### Abstract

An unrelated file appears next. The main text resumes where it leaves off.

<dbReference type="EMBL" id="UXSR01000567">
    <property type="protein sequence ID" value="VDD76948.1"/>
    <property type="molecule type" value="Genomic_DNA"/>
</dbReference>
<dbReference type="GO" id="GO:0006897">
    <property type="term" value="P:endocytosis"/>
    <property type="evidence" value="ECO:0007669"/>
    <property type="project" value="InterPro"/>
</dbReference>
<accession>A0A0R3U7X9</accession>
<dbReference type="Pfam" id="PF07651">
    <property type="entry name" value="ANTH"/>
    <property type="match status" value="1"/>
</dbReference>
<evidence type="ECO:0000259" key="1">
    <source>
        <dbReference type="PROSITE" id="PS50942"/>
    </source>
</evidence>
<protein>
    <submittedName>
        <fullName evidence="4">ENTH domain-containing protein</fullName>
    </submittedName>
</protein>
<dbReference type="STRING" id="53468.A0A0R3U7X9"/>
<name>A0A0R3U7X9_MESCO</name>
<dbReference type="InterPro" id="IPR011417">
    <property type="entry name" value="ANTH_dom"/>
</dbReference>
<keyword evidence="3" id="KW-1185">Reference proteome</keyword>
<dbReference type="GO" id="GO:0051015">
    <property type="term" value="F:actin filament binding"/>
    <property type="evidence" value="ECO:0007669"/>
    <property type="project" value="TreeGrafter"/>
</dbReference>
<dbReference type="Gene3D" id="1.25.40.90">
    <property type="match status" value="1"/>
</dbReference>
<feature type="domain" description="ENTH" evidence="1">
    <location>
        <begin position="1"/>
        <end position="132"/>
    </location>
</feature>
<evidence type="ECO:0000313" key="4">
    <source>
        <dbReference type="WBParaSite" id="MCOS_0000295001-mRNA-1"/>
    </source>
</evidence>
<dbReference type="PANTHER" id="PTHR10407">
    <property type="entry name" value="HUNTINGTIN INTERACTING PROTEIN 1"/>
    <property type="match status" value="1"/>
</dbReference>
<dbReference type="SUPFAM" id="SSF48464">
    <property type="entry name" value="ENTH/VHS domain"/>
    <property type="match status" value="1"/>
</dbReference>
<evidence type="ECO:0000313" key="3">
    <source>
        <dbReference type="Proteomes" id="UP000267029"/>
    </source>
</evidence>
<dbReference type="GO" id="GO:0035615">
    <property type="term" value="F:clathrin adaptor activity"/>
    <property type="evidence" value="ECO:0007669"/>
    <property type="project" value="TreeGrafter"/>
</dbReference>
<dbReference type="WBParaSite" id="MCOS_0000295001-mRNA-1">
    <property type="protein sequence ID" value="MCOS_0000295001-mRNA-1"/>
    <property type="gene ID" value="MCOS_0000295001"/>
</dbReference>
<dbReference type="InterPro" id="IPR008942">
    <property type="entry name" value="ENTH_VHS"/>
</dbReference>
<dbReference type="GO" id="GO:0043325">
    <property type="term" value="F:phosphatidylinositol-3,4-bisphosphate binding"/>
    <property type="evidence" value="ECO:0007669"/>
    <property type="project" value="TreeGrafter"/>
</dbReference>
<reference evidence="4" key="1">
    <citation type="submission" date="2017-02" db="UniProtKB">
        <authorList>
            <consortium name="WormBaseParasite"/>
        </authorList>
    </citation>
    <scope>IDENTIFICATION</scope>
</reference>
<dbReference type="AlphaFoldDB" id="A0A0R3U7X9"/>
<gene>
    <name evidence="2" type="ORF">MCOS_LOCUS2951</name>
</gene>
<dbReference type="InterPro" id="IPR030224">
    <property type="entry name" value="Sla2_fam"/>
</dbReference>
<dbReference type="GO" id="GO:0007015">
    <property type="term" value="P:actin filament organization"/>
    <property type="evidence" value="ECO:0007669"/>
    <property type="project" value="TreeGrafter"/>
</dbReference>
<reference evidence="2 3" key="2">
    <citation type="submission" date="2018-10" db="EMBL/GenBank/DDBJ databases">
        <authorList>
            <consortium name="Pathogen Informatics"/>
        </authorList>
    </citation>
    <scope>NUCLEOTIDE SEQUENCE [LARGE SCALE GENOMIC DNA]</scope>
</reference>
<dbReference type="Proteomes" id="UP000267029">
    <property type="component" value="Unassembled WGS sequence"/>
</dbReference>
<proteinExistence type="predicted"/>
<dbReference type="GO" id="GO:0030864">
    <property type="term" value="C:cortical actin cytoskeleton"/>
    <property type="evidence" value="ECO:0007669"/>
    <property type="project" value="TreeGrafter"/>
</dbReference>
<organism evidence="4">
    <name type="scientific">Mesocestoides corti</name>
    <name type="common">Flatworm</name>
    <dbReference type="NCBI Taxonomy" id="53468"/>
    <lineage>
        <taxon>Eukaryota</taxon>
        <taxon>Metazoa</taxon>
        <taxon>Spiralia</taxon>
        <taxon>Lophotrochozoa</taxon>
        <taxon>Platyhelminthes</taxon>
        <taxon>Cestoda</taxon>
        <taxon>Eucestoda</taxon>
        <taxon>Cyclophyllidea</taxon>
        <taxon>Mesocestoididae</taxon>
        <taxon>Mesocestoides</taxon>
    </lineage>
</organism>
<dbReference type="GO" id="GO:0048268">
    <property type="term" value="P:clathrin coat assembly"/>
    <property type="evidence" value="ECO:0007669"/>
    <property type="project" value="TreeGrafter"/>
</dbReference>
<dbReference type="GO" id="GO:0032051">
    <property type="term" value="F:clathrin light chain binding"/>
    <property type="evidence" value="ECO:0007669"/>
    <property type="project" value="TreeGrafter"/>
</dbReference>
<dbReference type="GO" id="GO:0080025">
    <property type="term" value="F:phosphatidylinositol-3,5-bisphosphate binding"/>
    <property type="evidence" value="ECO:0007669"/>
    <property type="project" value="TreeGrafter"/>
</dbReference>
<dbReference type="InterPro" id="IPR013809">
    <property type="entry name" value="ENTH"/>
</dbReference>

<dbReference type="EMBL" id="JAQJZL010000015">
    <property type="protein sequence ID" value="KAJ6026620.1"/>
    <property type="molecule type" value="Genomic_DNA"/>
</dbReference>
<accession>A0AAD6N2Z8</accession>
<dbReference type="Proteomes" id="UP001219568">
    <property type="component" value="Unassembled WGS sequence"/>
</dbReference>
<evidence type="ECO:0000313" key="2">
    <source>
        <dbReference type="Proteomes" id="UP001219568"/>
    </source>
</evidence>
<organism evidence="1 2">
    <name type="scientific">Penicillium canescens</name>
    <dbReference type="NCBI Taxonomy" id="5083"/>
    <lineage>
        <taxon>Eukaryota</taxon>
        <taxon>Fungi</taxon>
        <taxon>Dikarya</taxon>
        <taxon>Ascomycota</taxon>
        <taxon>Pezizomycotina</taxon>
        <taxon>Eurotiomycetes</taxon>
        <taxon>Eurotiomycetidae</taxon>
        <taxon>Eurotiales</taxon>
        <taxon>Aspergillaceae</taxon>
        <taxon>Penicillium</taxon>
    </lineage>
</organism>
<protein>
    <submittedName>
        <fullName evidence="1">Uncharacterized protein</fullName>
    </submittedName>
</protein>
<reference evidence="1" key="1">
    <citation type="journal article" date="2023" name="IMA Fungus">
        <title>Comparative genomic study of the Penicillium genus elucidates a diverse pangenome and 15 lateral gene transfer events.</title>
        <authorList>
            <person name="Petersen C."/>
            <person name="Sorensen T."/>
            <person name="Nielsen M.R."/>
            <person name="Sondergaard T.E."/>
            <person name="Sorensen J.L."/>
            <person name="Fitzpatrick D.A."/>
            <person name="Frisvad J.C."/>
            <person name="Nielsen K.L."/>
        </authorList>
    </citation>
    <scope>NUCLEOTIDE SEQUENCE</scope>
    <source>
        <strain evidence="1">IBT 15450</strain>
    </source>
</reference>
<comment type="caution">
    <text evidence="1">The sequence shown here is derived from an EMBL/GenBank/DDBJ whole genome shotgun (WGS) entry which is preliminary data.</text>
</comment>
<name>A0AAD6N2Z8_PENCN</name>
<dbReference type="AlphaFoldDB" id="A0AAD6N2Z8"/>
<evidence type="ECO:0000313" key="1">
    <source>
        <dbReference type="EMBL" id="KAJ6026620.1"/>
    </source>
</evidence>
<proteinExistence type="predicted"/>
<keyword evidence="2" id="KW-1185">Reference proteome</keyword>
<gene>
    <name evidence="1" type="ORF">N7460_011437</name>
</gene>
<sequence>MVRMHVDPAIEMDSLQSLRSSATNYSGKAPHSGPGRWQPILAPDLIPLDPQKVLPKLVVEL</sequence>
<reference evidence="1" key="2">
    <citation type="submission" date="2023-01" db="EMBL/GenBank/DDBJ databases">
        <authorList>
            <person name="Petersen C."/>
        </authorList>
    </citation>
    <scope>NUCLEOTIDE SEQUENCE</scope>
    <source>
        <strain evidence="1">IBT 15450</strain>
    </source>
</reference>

The permanent of a Gaussian matrix is known to be #P-hard to approximate in the worst case. It is also #P-hard to compute exactly on average. Should we expect that it remains #P-hard to approximate on average? In this work we take a first step towards resolving this question: We present a quasipolynomial time deterministic algorithm for approximating the permanent of a typical n x n random matrix with unit variance and vanishing mean µ = 1/ polyloglog (n) to within inverse polynomial multiplicative error. Alternatively, one can achieve permanent approximation for matrices with mean µ=1/polylog(n) in sub-exponential time. The proposed algorithm significantly extends the regime of matrices for which efficient approximation of the permanent is known. This is because unlike previous algorithms which require a stringent correlation between the signs of the entries of the matrix it can tolerate random ensembles in which this correlation is negligible (albeit non-zero). Among important special cases we note: 1. Biased Gaussian: each entry is a complex Gaussian with unit variance 1 and mean µ. 2. Biased Bernoulli: each entry is ?1 + µ with probability 1/2, and 1 with probability 1/2. These results counter the common intuition that the difficulty of computing the permanent, even approximately, stems merely from our inability to treat matrices with many opposing signs. The Gaussian ensemble approaches the threshold of a conjectured hardness of computing the permanent of a zero-mean Gaussian matrix. This conjecture is one of the baseline assumptions of the BosonSampling paradigm that has received vast attention in recent years in the context of quantum supremacy experiments. We furthermore show that the permanent of the biased Gaussian ensemble is #P-hard to compute exactly on average. To our knowledge, this is the first natural example of a counting problem that becomes easy only when average case and approximation are combined. On a technical level, our approach stems from a recent approach taken by Barvinok who used Taylor series approximation of the logarithm of a certain univariate polynomial related to the permanent. Our main contribution is to introduce an average-case analysis of such related polynomials.